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Willingness to Change

 

Disciplines > Change Management > Readiness for change > Willingness to Change

Understanding | Accepting | Desire | See also

 

Willingness to change is a measure of the cognitive and emotional buy-in to the change. It can be broken down into three stages: Understanding, accepting and desire.

Understanding reasons for change

The first stage is largely cognitive, where people understand that there are good reasons for change and that it is not just some management whim.

This may occur as a slow dawning of truth or as a sudden realization. At some point the truth sinks in and may be accompanied by an initial emotional response, often negative and possibly based in the fear of losing position, power and so on. This can trigger responses such as the Kόbler-Ross cycle, Fight-or-Flight or other coping.

Presenting the reasons for change may involve explaining the diagnosis that led to the conclusion of the needed change. It can help also if this is accompanied by an emotional appeal that demonstrates leadership concern and which moves people towards acceptance.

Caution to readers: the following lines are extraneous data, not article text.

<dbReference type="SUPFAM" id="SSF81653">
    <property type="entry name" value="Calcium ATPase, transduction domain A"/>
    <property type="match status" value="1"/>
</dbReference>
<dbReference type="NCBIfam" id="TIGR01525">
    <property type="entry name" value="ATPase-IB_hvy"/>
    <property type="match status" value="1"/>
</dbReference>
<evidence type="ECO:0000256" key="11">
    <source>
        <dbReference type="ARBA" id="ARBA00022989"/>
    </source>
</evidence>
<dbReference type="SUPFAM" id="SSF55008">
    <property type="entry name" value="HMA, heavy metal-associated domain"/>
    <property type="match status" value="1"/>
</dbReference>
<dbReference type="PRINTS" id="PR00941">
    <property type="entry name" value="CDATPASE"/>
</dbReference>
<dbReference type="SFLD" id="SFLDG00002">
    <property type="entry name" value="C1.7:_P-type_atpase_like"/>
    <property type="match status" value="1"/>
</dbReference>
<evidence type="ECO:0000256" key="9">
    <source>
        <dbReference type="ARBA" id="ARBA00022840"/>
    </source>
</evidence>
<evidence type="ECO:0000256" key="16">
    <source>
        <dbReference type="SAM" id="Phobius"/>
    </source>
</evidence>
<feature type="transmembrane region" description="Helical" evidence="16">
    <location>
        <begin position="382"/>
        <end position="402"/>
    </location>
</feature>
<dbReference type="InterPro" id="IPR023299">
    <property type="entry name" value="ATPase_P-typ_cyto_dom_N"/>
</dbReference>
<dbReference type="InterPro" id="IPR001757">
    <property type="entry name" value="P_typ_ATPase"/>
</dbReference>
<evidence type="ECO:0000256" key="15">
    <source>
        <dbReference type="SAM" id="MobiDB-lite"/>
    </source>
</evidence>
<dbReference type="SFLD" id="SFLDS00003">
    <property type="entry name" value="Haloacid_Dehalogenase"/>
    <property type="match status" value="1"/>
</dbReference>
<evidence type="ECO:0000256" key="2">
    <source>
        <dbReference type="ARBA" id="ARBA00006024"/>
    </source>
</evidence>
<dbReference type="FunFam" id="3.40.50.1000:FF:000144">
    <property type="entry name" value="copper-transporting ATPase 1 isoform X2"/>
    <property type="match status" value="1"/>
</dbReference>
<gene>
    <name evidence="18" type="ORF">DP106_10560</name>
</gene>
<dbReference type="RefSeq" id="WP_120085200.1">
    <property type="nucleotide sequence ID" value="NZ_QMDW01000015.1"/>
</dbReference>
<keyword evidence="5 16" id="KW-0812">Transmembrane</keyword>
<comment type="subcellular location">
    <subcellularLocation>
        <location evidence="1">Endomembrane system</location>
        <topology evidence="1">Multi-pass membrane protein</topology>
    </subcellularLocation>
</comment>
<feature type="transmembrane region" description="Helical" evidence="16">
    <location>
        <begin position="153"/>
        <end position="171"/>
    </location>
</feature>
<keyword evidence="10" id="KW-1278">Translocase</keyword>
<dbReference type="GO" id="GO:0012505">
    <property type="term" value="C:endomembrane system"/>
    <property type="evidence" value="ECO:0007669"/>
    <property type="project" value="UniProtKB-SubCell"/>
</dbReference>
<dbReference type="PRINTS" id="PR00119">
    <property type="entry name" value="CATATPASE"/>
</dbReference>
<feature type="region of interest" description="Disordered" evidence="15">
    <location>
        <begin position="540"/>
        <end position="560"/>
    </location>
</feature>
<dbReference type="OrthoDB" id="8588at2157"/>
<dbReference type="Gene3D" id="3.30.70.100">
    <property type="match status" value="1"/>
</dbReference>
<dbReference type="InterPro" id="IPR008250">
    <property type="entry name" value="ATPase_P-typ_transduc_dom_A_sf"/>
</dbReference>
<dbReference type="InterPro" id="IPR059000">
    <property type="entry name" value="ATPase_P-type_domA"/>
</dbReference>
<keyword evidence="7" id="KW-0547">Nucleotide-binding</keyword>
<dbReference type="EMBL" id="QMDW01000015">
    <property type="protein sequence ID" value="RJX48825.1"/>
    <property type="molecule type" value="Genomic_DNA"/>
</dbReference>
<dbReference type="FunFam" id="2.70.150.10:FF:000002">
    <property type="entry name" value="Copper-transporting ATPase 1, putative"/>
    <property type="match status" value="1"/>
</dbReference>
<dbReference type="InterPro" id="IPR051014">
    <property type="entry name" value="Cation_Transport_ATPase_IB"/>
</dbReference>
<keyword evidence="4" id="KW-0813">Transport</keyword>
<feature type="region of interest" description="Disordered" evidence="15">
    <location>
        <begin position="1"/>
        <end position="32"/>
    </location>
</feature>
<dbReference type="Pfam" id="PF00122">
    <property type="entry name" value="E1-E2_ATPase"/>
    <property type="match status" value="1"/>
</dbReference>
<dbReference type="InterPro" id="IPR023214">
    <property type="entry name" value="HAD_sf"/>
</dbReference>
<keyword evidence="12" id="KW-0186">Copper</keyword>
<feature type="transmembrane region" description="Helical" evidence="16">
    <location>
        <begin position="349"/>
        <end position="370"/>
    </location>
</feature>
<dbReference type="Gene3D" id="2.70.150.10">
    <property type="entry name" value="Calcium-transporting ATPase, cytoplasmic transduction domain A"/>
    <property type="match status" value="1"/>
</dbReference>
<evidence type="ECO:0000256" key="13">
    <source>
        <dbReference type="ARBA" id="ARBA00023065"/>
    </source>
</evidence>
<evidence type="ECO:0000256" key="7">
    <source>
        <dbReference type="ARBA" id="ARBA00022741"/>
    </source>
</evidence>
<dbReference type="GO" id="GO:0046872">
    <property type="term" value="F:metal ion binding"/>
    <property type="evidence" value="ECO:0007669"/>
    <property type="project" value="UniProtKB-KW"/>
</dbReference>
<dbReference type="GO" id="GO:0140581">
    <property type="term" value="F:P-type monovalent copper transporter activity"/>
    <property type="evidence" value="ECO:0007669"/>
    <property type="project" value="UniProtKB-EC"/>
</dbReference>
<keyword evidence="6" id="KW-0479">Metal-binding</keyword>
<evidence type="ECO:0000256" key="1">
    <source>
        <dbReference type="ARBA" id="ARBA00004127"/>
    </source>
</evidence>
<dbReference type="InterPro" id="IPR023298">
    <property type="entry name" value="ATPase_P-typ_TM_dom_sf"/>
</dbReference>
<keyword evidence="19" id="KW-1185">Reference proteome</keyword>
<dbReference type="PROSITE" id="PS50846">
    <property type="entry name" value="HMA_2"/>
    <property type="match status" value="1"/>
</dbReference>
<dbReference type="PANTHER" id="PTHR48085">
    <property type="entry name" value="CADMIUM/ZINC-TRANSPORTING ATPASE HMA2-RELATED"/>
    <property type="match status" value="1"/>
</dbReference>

Accepting necessity for change

Understanding is not enough. In order to reach a full willingness, the realization of the needed change must reach a cognitive and emotional acceptance that the change must take place.

Acceptance may also be a short phase, particularly where the person sees the change in a positive light, typically where they will personally gain in some way.

Mostly, however, gaining acceptance is a difficult and often lengthy process. It may well need the completion of internal psychological stages, such as the Kόbler-Ross cycle, where initial resistance to change is exhausted or overcome and the person finally accepts that change is inevitable. In such cases a process of facilitation can be helpful to develop acceptance.

Desire to engage in change

For the willingness to really bite, the acceptance must be transformed into a real desire to get going with the change. The internal motivation of individuals may vary, for example being:

  • A real excitement and passion to create a new future.
  • A curious interest to see what transpires.
  • A passive desire just to get it over and done with.

Depending on the desire and passion, roles for engagement in change may be used to both tap and enhance individual motivations. Sometimes only when people are actually doing things for the change do their motivations finally align. A carefully staged set of actions can help this by getting people going (perhaps even with appropriate use of some ideas from conversion).

See also

Resistance to change, Motivation

 

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